Beware the lardy lawyer

February 5, 2014

Lose those pounds the easy way with our in-office exercise regime

Image: Shutterstock

 

What do long hours sitting at a desk, boozy client functions, a stressful lifestyle and working lunches have in common?

One thing: the curse of the Lardy Lawyer.

Too many of us simply do not find the time to exercise regularly, and our health suffers for it. Maybe 2014 was launched with a flurry of good intentions to get fit, but in most cases these will have been displaced in a matter of days by the various demands of clients, colleagues, courts and children.

The physical problems associated with lack of exercise are well-documented: higher risks of heart disease, strokes and high blood pressure, joint problems and a general lack of energy.

Backs and necks can be particular issue, caused by too much sitting at that desk.

Finding time for exercise is also important for mental health, allowing you to let off steam and release some of the tension built up over the days and weeks of dealing with deadlines.

Treadmill humiliation

Let’s face it. Not many of us want to spend hours in a gym. If you choose one near work, you risk being humiliated by youthful trainees on the treadmill.

Even worse, you might find that over-sized senior partner stripped down to her thong in the changing rooms.

You could go running from the office at lunchtime, but jogging past colleagues on their way back from Pret makes you look like a tw*t, and won’t win you many friends.

Fear not. There are ways to improve your health without even leaving your office. Just a few simple changes to your routine can increase your flexibility and help burn extra calories.

The following are some suggestions to help you get active without needing to face the grim weather outside:

  1. Stand up when you talk on the telephone.
  2. Stand up every time someone comes to talk to you. (If you share an office, expect (1) and (2) to irritate your colleagues.  Point out that you will be the one who loses the lard.)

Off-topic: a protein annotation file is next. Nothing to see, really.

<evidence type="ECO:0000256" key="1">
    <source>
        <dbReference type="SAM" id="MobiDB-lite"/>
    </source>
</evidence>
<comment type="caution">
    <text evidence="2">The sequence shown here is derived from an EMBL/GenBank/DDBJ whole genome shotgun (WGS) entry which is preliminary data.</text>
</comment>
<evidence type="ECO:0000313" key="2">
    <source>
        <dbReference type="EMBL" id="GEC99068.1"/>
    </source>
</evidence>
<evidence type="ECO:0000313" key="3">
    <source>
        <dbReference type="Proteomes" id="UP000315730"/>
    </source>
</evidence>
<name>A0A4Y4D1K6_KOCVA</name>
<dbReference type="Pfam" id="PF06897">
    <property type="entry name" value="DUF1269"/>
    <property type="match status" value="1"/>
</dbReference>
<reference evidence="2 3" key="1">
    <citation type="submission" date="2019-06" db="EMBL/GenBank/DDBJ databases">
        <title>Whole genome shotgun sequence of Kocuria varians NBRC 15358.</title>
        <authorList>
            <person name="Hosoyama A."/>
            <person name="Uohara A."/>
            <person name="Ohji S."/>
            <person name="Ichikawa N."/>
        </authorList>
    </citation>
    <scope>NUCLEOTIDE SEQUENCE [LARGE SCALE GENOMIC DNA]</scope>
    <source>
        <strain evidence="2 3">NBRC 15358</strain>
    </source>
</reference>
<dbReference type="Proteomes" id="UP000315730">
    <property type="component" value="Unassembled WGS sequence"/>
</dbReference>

3. Whenever you stand up or sit down, do so by just using one leg. This will take a bit of practice but is great for working your bottom.
  4. Put your telephone just out of reach, meaning you have to stretch for it every time it rings.  Do the same with your cup of tea, water or Valium.
  5. Ban yourself from emailing colleagues in the same building. Instead, go retro and go to see them in person.
  6. If you work in a particularly liberal workplace, you could replace your chair with a Swiss ball. Even just sitting on a Swiss ball works your core muscles, toning you up without realising it.
  7. There is a rumour that one of the largest City firms will provide associates with a stand-up desk on request – wacky indeed.
  8. Need the loo?  Answer calls of nature by using the facilities on a different floor, taking the stairs to get there.
  9. In fact, forget the lift altogether and always take the stairs – two at a time if you can manage it. Time yourself and aim to break your personal best each week.
  10. Drive to work? Park further away.
  11. Take the bus, tube or train to work? Get off a stop or two early and walk.
  12. Cycle to work?  Why are you reading this list?  Go to the pub.
  13. Take regular breaks.  Walk to the photocopier, go and make a cup of tea or simply do a lap of the office – anything to get out of the chair and get the blood flowing.
  14. Try and spend no more than an hour sat in the same position, even when in the middle of some particularly scintillating drafting.

Above all, take a look at your daily routine and identify those moments when you could increase your activity levels. Each opportunity for movement is a chance to keep your body and mind in shape, so grasp them, get fitter and feel better.

Before long, you’ll be taking on those trainees at the gym. LM

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